Speaking to a Soul

Buildings have souls.

I have no way to prove this to you; not that I want to prove it to you. It is an experience, a sense. Some of us get it, some do not. I have always sensed a dialogue with buildings. Like, with mountains. Dialogue  is difficult to explain, when you think of it. By default it points to two voices interacting. When I speak with buildings or mountains, there is only one voice; if I choose to speak.

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In that sense, everything is soulful. Why? One, we have never, ever definitely defined a soul. Two, why deny soulness from something that we otherwise deem soulless?

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Mahendra, is a person who introduced me to meta. I always understood meta. So, in that sense, Mahendra didn’t do much. Over conversations with him, I discovered a philosophical sense of meta. Unlike the structural meta that I always knew and understood. Meta now meant something new. And interesting.

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Of all the photographers that I have learnt from and respected, Candida Höfer, stands tallest. I have good reasons for it, but that would be a matter of some of my earlier or later post. She is, perhaps, also the reason, why I have not picked up a camera in a while. Why? That’s yet, another post.

Inset

The very act of picking up a camera is a chore, I told him. He smiled. Seem’s he understood. He agreed, even, over drinks that were not intoxicating. We talked for hours after that.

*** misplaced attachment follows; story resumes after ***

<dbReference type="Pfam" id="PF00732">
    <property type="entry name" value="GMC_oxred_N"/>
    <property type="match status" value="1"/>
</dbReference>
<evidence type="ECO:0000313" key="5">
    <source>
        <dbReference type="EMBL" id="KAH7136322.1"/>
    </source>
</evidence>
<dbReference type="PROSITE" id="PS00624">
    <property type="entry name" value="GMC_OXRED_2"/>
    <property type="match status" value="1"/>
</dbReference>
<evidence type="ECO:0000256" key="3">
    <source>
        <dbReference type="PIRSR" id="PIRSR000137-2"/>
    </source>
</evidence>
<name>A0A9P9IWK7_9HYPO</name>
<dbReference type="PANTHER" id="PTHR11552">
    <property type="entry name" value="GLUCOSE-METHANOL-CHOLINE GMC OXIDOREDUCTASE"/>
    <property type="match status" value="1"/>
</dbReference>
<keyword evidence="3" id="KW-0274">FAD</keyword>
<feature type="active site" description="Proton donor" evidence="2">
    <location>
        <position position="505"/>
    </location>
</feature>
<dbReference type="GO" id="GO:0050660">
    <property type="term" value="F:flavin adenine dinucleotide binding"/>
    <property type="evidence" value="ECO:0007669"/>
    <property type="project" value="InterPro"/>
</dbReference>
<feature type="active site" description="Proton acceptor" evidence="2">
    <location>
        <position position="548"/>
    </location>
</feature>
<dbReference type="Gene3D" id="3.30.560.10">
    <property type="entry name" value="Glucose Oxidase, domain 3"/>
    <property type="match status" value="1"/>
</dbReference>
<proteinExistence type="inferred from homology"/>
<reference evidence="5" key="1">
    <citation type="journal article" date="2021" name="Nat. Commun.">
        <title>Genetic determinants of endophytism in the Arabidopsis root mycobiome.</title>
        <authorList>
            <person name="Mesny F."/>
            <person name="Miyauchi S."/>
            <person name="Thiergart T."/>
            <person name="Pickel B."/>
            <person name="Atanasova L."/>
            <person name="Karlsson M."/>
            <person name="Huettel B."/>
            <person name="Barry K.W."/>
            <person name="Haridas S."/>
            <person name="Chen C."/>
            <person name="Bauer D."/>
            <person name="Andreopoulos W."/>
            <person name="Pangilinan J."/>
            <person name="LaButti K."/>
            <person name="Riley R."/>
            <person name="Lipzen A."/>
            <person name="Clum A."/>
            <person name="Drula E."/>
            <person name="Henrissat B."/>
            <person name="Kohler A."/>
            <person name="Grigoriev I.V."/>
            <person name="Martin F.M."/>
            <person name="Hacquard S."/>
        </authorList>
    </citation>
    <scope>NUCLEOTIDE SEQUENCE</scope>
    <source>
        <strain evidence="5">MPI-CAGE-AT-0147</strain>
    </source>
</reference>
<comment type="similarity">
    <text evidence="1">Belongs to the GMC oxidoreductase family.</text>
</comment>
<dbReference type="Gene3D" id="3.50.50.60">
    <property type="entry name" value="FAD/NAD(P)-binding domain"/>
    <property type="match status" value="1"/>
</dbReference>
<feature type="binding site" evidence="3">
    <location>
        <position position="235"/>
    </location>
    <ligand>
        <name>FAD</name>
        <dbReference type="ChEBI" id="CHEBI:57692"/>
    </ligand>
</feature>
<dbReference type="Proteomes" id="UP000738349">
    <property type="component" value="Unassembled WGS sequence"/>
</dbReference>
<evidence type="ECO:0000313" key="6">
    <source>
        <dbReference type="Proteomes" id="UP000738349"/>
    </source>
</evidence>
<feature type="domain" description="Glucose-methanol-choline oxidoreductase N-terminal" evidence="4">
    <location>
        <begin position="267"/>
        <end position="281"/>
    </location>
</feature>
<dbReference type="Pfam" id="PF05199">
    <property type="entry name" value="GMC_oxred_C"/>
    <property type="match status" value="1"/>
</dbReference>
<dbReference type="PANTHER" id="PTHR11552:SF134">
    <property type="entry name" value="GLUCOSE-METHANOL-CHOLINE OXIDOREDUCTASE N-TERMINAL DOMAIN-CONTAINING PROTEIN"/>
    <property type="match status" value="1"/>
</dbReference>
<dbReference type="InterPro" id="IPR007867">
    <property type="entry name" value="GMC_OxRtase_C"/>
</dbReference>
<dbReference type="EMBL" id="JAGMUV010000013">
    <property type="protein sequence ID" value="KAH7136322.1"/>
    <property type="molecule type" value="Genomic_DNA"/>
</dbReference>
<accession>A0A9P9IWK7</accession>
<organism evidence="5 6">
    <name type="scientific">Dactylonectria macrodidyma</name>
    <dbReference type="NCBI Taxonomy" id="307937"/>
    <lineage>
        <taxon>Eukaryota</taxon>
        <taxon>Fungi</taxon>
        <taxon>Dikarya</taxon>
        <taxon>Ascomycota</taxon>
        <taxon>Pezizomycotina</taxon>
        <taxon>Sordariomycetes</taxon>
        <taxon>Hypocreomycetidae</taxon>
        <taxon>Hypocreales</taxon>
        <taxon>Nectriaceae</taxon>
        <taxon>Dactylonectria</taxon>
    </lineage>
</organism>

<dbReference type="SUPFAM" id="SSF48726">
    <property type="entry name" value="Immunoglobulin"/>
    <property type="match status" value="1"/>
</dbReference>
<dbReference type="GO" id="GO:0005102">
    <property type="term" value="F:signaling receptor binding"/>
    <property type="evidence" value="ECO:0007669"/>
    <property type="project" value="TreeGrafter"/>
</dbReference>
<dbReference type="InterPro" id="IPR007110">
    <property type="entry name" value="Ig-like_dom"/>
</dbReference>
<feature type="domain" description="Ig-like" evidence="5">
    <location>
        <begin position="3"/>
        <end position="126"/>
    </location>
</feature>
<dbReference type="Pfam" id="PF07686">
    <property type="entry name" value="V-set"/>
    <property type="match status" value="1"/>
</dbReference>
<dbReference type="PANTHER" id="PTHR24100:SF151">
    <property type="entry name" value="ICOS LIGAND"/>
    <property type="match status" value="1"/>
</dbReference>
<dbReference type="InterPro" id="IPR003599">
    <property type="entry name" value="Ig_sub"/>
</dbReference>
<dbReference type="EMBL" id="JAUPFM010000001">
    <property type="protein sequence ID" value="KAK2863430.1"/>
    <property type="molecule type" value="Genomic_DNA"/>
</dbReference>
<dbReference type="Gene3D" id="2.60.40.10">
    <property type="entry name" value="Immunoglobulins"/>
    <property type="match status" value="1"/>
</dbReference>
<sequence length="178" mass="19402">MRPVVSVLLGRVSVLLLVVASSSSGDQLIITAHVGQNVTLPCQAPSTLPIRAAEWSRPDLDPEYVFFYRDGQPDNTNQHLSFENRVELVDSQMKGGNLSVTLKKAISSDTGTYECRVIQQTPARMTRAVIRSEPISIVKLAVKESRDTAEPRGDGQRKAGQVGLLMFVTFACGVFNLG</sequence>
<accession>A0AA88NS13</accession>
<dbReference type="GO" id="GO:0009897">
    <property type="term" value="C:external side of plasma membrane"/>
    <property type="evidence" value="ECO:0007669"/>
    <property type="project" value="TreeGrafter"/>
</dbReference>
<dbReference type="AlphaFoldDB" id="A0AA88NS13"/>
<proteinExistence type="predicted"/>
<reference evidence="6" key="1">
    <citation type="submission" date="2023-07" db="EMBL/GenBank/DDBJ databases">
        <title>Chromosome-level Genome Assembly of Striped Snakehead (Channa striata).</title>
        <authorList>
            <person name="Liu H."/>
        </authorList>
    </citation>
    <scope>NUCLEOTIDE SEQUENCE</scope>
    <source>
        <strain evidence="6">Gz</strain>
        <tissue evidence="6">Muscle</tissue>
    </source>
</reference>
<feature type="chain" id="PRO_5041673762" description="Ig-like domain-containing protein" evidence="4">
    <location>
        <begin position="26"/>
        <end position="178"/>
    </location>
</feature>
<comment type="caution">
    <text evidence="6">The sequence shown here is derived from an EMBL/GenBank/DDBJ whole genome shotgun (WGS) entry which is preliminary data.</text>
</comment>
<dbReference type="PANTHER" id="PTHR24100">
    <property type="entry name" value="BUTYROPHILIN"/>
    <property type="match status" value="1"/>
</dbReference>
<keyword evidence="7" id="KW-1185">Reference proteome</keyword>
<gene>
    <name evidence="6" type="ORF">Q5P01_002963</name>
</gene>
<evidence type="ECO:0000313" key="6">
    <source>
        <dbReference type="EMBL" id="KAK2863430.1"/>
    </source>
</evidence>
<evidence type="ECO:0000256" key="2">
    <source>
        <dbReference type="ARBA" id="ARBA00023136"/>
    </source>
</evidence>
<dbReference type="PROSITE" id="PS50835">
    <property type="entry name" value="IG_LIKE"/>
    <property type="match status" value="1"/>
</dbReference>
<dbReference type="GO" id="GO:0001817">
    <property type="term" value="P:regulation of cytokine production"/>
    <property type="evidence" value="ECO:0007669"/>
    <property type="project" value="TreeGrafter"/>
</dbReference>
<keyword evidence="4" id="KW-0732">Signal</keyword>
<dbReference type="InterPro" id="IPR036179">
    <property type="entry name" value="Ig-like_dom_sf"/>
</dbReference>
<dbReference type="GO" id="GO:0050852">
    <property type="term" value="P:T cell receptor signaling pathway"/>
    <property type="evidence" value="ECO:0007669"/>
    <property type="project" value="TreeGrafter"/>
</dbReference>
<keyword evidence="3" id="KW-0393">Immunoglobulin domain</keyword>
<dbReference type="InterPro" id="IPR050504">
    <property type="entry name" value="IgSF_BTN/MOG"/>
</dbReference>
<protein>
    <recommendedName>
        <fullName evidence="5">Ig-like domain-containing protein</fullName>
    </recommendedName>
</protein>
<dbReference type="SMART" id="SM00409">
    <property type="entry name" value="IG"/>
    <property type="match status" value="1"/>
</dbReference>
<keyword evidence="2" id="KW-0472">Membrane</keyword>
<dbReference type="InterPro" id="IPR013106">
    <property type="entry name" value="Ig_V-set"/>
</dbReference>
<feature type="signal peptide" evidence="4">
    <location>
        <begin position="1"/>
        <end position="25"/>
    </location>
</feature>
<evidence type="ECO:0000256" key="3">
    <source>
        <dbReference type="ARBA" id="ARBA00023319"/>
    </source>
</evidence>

Couple of days ago, I posted a photo of Dorothea Lange by Elliott Erwitt on Twitter. Here’s the photo. For more, go here. Needless to say, I do not own the photo or the copyright. It’s from Magnum Photos.

USA. Berkeley, California. Photographer Elliott Erwitt 1955

I love this photograph for the use of light. That’s about how technical I will get. Because I cannot speak of photos in technical terms. Dorothea Lange took some of the most interesting photographs of people. She indulged in soul-speaking. Here’s Elliott Erwitt who took a photograph of her. What do we say of Erwitt? Erwitt was able to speak to the soul of the soul-speaker.

Most of us will look at this photograph as one of Dorothea Lange. And that’s fine. Not me. Somehow (and I do not know if it the genius of Lange or Erwitt) I see both of them in the photo. There is clearly, an interaction between Lange and Erwitt. And then, seeing Lange—the person, the soul—behind the camera that made us feel those many deep emotions with her images.

There’s a dialogue here. You could say, a complex one.

There’s speaking to a soul.

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